Daily Digest - December 1: Low Consumer Confidence is Boosting the Minimum Wage Fight

Dec 1, 2014Rachel Goldfarb

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Consumer Confidence Down Despite Economic Upswing (Melissa Harris-Perry)

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Consumer Confidence Down Despite Economic Upswing (Melissa Harris-Perry)

Roosevelt Institute Fellow Dorian Warren ties business support for a higher minimum wage to the drop in consumer confidence: business owners know people need money to spend.

Five Economic Trends to Be Thankful For (NYT)

In the spirit of the holiday, Neil Irwin looks on the bright side of this year's economic news, highlighting trends like lower gas prices and increases in people voluntarily quitting their jobs.

The Big Business of Small Wage Gains (WSJ)

Justin Lahart suggests that the growth of large employers lessens worker's bargaining power over wages by giving them fewer options to choose from.

U.S. Cities Making It Harder to Feed the Homeless (The Guardian)

Suzanne McGee questions why 22 cities have passed ordinances that make it more difficult to feed the homeless in public places, seemingly motivated by downtown "revitalization."

An Udderly Bad Job (In These Times)

Joseph Sorrentino reports on the exceedingly poor labor practices that characterize the dairy industry. The sometimes-dangerous work includes low pay, no overtime, and no worker's comp.

Real World Contradicts Right-Wing Tax Theories (AJAM)

With California raising taxes and seeing higher job growth than Kansas, which cut taxes, David Cay Johnston says the real-world data disproves Republican theories.

New on Next New Deal

There Will Be Another Michael Brown: Millennial Perspectives on Ferguson

Campus Network members and staff respond to last week's news that Ferguson police officer Darren Wilson will not stand trial for the shooting of Michael Brown.

Universities Can Prevent the Race to the Bottom for Labor Standards

Roosevelt Institute Associate Director of Networked Initiatives Alan Smith and Campus Network Midwest Regional Coordinator Julius Goldberg-Lewis argue that universities must set better standards for doing business in a tech-driven era.

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Universities Can Prevent the Race to the Bottom for Labor Standards

Dec 1, 2014Alan SmithJulius Goldberg-Lewis

Some of the negative changes in the workplace brought on by new technologies can be countered by institutions like universities setting higher standards.

Some of the negative changes in the workplace brought on by new technologies can be countered by institutions like universities setting higher standards.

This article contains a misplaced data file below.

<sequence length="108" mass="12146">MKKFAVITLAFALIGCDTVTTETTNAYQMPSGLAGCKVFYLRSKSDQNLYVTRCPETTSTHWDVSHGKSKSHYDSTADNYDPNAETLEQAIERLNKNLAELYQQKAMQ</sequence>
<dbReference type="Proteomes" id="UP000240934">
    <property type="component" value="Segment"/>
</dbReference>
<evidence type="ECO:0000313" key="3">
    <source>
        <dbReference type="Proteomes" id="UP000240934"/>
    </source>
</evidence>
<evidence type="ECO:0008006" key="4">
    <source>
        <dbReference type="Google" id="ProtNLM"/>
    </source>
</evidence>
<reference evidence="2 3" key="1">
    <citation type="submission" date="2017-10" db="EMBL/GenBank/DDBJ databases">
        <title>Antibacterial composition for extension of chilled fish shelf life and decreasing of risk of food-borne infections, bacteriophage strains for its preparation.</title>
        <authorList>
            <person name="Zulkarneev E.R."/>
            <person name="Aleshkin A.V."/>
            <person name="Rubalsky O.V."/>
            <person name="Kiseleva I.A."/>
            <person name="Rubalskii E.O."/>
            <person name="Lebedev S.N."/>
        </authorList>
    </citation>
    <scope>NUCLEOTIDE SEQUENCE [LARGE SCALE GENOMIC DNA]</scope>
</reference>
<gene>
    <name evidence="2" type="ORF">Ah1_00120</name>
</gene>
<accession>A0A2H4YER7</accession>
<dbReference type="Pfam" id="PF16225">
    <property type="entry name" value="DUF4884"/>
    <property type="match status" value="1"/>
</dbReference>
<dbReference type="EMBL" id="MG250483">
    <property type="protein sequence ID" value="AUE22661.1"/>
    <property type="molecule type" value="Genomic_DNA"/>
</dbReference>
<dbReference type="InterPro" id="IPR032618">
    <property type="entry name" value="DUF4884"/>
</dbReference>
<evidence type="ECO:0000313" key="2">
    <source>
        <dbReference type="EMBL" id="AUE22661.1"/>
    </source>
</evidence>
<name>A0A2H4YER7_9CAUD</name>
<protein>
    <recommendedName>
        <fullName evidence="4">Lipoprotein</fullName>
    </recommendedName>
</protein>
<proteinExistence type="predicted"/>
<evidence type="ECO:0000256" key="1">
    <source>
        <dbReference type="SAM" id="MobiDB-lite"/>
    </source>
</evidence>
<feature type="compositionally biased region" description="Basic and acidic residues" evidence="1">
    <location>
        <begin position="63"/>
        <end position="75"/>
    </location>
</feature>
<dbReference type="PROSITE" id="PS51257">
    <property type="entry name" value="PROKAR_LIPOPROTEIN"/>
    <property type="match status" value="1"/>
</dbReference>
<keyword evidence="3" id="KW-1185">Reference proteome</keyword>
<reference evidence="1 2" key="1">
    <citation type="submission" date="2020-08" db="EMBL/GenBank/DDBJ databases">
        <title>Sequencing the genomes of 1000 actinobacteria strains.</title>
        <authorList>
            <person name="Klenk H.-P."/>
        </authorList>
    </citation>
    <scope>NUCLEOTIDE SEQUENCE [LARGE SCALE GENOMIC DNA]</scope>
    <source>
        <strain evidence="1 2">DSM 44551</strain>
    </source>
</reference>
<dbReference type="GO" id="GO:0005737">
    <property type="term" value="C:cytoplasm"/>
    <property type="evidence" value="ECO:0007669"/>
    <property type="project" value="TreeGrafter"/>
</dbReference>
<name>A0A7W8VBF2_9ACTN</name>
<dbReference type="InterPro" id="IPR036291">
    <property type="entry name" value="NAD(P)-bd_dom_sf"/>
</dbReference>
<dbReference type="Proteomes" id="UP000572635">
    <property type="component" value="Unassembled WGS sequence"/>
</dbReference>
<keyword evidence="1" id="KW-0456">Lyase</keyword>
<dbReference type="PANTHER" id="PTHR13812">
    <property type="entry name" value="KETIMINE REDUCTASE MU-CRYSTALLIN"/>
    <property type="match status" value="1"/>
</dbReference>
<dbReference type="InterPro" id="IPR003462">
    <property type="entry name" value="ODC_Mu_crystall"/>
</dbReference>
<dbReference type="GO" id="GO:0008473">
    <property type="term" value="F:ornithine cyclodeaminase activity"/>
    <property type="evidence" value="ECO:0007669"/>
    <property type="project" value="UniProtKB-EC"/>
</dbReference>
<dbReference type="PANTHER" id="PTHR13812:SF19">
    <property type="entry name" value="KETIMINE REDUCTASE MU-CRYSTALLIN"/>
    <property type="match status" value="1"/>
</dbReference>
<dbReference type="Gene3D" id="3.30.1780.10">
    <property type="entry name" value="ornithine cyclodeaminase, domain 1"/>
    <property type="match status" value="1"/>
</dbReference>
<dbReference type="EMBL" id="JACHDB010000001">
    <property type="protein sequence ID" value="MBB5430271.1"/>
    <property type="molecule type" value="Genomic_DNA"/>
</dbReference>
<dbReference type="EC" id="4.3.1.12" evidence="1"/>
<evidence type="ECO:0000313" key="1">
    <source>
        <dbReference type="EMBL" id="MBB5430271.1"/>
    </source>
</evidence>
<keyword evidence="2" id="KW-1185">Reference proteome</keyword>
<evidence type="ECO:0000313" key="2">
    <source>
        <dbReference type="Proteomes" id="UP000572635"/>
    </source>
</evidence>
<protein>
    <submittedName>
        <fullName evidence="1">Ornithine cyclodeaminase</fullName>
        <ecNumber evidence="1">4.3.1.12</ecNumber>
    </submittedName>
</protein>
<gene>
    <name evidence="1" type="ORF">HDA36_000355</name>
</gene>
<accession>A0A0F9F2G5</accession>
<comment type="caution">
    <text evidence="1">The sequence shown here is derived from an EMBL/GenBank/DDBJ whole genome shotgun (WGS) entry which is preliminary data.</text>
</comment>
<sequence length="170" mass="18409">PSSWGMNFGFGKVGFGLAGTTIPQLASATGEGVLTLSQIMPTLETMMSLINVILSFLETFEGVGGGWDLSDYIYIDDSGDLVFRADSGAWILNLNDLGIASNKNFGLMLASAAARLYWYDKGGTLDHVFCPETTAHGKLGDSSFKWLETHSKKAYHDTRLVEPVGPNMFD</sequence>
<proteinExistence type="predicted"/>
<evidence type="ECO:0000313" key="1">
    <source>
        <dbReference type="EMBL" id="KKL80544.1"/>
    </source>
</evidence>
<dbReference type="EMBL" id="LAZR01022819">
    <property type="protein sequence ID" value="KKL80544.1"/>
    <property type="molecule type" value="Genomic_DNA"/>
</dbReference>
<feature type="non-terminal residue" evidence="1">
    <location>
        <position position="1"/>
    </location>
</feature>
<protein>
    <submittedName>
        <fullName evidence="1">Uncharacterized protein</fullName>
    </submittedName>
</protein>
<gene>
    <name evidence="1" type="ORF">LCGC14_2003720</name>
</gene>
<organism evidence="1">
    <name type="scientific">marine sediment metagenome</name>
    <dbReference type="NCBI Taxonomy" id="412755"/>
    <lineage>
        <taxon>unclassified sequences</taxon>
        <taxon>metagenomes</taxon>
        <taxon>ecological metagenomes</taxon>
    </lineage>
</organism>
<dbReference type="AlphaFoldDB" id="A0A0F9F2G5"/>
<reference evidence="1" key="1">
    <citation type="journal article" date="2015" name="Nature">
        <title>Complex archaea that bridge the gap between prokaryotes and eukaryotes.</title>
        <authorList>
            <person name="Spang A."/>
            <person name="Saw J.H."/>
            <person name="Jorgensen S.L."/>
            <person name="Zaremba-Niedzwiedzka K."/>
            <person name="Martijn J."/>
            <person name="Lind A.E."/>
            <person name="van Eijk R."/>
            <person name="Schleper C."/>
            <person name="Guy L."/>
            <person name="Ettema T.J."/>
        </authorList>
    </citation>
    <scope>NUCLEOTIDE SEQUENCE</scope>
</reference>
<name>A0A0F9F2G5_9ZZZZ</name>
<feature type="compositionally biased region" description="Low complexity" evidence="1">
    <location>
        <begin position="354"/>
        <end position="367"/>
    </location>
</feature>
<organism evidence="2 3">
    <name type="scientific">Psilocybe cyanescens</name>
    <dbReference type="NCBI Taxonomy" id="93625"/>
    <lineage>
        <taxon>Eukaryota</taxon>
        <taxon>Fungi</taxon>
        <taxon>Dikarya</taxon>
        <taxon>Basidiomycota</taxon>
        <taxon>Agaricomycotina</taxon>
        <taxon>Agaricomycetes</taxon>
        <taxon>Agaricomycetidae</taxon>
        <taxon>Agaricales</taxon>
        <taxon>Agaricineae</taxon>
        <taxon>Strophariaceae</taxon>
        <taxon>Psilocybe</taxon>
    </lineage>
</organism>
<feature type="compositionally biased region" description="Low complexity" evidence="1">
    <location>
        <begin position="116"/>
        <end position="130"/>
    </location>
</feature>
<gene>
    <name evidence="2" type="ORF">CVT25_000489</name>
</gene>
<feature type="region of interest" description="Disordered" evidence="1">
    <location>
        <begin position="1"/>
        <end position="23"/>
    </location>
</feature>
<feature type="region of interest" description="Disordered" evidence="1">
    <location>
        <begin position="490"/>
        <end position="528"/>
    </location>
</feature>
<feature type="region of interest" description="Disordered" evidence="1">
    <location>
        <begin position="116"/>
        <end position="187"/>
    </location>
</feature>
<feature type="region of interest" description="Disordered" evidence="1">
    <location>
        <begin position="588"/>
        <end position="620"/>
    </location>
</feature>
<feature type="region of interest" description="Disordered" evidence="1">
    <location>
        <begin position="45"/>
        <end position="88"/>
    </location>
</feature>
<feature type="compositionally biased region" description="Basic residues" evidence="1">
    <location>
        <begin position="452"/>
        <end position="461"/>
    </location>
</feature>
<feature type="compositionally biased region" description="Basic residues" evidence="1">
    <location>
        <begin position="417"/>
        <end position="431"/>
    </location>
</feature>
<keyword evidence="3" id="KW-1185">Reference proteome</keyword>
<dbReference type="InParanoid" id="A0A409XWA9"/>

The past 30 years have seen a revolution in communication and analytic technology, one that has begun to shape the nature of firms and the types of work that exist in the labor market. Internet communication technology (ICT) allows firms to share information across the world at speeds that are nearly instantaneous and practically for free. With this explosion of information has been a concerted effort on the parts of firms, governments, and individuals to capture and analyze the torrent of information being produced every second.

ICT is driving transaction costs to zero, and with it comes a hollowing out of traditional corporate infrastructure. Tasks that were once cheaper to do in-house can now be outsourced to private contractors in the U.S. or around the world. The firms that are most heralded as ‘the next big thing’ are no longer producers of widgets, but platforms that connect individuals. Facebook and Twitter do not provide content, but provide access; Uber and Lyft are not taxi companies, but rather platforms that connect individual demanders and suppliers. On the other side, incumbent firms are using ICT to develop to-the-minute data on sales patterns, allowing them to track exactly when and where their workers are needed. Whether it’s in the form of surge pricing‘just-in-time’ scheduling, or contracting out nearly every function of a company, the use of ICT has profound and evolving implications for consumers and workers.

With the explosion of technology has come a scramble to achieve maximum efficiency and minimal cost. As production expands horizontally, as opposed to vertically, Millennials are discovering that a life-long career simply can’t exist in a market that’s trending towards more and more freelance and contract work. One result of all this is that Millennials have begun to look to the stories of retirement parties and 30-year Rolexes as anachronistic Mad Men-style stories of an age long gone. We don't think of ourselves as working for the same place for long periods of time, and any notion of a pension or a retirement plan is hard to imagine. 

The second troubling effect of this is a lack of accountability of the largest and most powerful corporations. The old economic model of in-house labor allowed labor disputes, liability, and accountability to be tracked to a single corporate entity. As firms increasingly turn to specialized contractors to build their websites, staff their calling centers and warehouses, drive their taxis, and run their cafeterias, corporate responsibility becomes similarly defuse. When workers lose overtime pay at an Amazon fulfillment center, should the contractor or the parent company be at fault? Should the private contractor hold all the accountability, or should Amazon accept some responsibility? There is no sense that this new wave of "sharing economy" businesses is doing anything other then creating structured marketplaces, and skimming money off the top. This leaves the people doing the work – as Uber drivers and Airbnb hosts – without anything to hold on to. As firms continue to contract, and subcontract, the economic befits to workers shrink dramatically, and there is an increased incentive to cut costs and corners. These cases are just coming to the surface, and no doubt will shape the labor landscape immensely.